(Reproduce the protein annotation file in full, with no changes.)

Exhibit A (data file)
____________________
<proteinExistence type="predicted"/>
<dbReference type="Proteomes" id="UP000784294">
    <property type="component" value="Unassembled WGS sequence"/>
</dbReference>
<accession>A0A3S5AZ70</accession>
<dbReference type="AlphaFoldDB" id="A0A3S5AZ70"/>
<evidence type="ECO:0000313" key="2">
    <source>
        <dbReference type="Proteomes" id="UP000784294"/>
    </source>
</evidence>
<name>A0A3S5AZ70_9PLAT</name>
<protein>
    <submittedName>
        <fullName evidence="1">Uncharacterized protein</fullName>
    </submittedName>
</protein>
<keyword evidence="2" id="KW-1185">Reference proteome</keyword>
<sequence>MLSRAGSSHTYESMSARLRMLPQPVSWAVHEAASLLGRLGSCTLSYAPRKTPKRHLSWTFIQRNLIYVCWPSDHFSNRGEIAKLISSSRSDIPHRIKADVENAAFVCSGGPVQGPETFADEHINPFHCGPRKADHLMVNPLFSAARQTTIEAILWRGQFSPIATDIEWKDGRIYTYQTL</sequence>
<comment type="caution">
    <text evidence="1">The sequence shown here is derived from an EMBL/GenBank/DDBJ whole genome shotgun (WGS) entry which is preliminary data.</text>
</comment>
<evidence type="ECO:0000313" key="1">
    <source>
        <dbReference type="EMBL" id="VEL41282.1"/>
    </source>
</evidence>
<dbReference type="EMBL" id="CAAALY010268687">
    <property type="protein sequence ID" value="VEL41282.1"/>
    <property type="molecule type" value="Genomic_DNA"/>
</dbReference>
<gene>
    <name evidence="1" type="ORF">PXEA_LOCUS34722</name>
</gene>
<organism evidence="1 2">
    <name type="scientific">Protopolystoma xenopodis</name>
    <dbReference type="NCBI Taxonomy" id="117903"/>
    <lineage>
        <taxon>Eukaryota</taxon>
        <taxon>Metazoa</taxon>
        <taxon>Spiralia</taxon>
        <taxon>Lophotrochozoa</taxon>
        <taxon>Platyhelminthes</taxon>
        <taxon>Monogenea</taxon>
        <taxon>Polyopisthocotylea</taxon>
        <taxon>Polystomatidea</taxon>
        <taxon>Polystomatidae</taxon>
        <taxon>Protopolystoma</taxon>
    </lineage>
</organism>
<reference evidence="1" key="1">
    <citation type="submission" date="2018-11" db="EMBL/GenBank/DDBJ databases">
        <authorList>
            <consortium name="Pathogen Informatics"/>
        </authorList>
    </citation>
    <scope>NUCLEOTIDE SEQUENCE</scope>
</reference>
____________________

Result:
<proteinExistence type="predicted"/>
<dbReference type="Proteomes" id="UP000784294">
    <property type="component" value="Unassembled WGS sequence"/>
</dbReference>
<accession>A0A3S5AZ70</accession>
<dbReference type="AlphaFoldDB" id="A0A3S5AZ70"/>
<evidence type="ECO:0000313" key="2">
    <source>
        <dbReference type="Proteomes" id="UP000784294"/>
    </source>
</evidence>
<name>A0A3S5AZ70_9PLAT</name>
<protein>
    <submittedName>
        <fullName evidence="1">Uncharacterized protein</fullName>
    </submittedName>
</protein>
<keyword evidence="2" id="KW-1185">Reference proteome</keyword>
<sequence>MLSRAGSSHTYESMSARLRMLPQPVSWAVHEAASLLGRLGSCTLSYAPRKTPKRHLSWTFIQRNLIYVCWPSDHFSNRGEIAKLISSSRSDIPHRIKADVENAAFVCSGGPVQGPETFADEHINPFHCGPRKADHLMVNPLFSAARQTTIEAILWRGQFSPIATDIEWKDGRIYTYQTL</sequence>
<comment type="caution">
    <text evidence="1">The sequence shown here is derived from an EMBL/GenBank/DDBJ whole genome shotgun (WGS) entry which is preliminary data.</text>
</comment>
<evidence type="ECO:0000313" key="1">
    <source>
        <dbReference type="EMBL" id="VEL41282.1"/>
    </source>
</evidence>
<dbReference type="EMBL" id="CAAALY010268687">
    <property type="protein sequence ID" value="VEL41282.1"/>
    <property type="molecule type" value="Genomic_DNA"/>
</dbReference>
<gene>
    <name evidence="1" type="ORF">PXEA_LOCUS34722</name>
</gene>
<organism evidence="1 2">
    <name type="scientific">Protopolystoma xenopodis</name>
    <dbReference type="NCBI Taxonomy" id="117903"/>
    <lineage>
        <taxon>Eukaryota</taxon>
        <taxon>Metazoa</taxon>
        <taxon>Spiralia</taxon>
        <taxon>Lophotrochozoa</taxon>
        <taxon>Platyhelminthes</taxon>
        <taxon>Monogenea</taxon>
        <taxon>Polyopisthocotylea</taxon>
        <taxon>Polystomatidea</taxon>
        <taxon>Polystomatidae</taxon>
        <taxon>Protopolystoma</taxon>
    </lineage>
</organism>
<reference evidence="1" key="1">
    <citation type="submission" date="2018-11" db="EMBL/GenBank/DDBJ databases">
        <authorList>
            <consortium name="Pathogen Informatics"/>
        </authorList>
    </citation>
    <scope>NUCLEOTIDE SEQUENCE</scope>
</reference>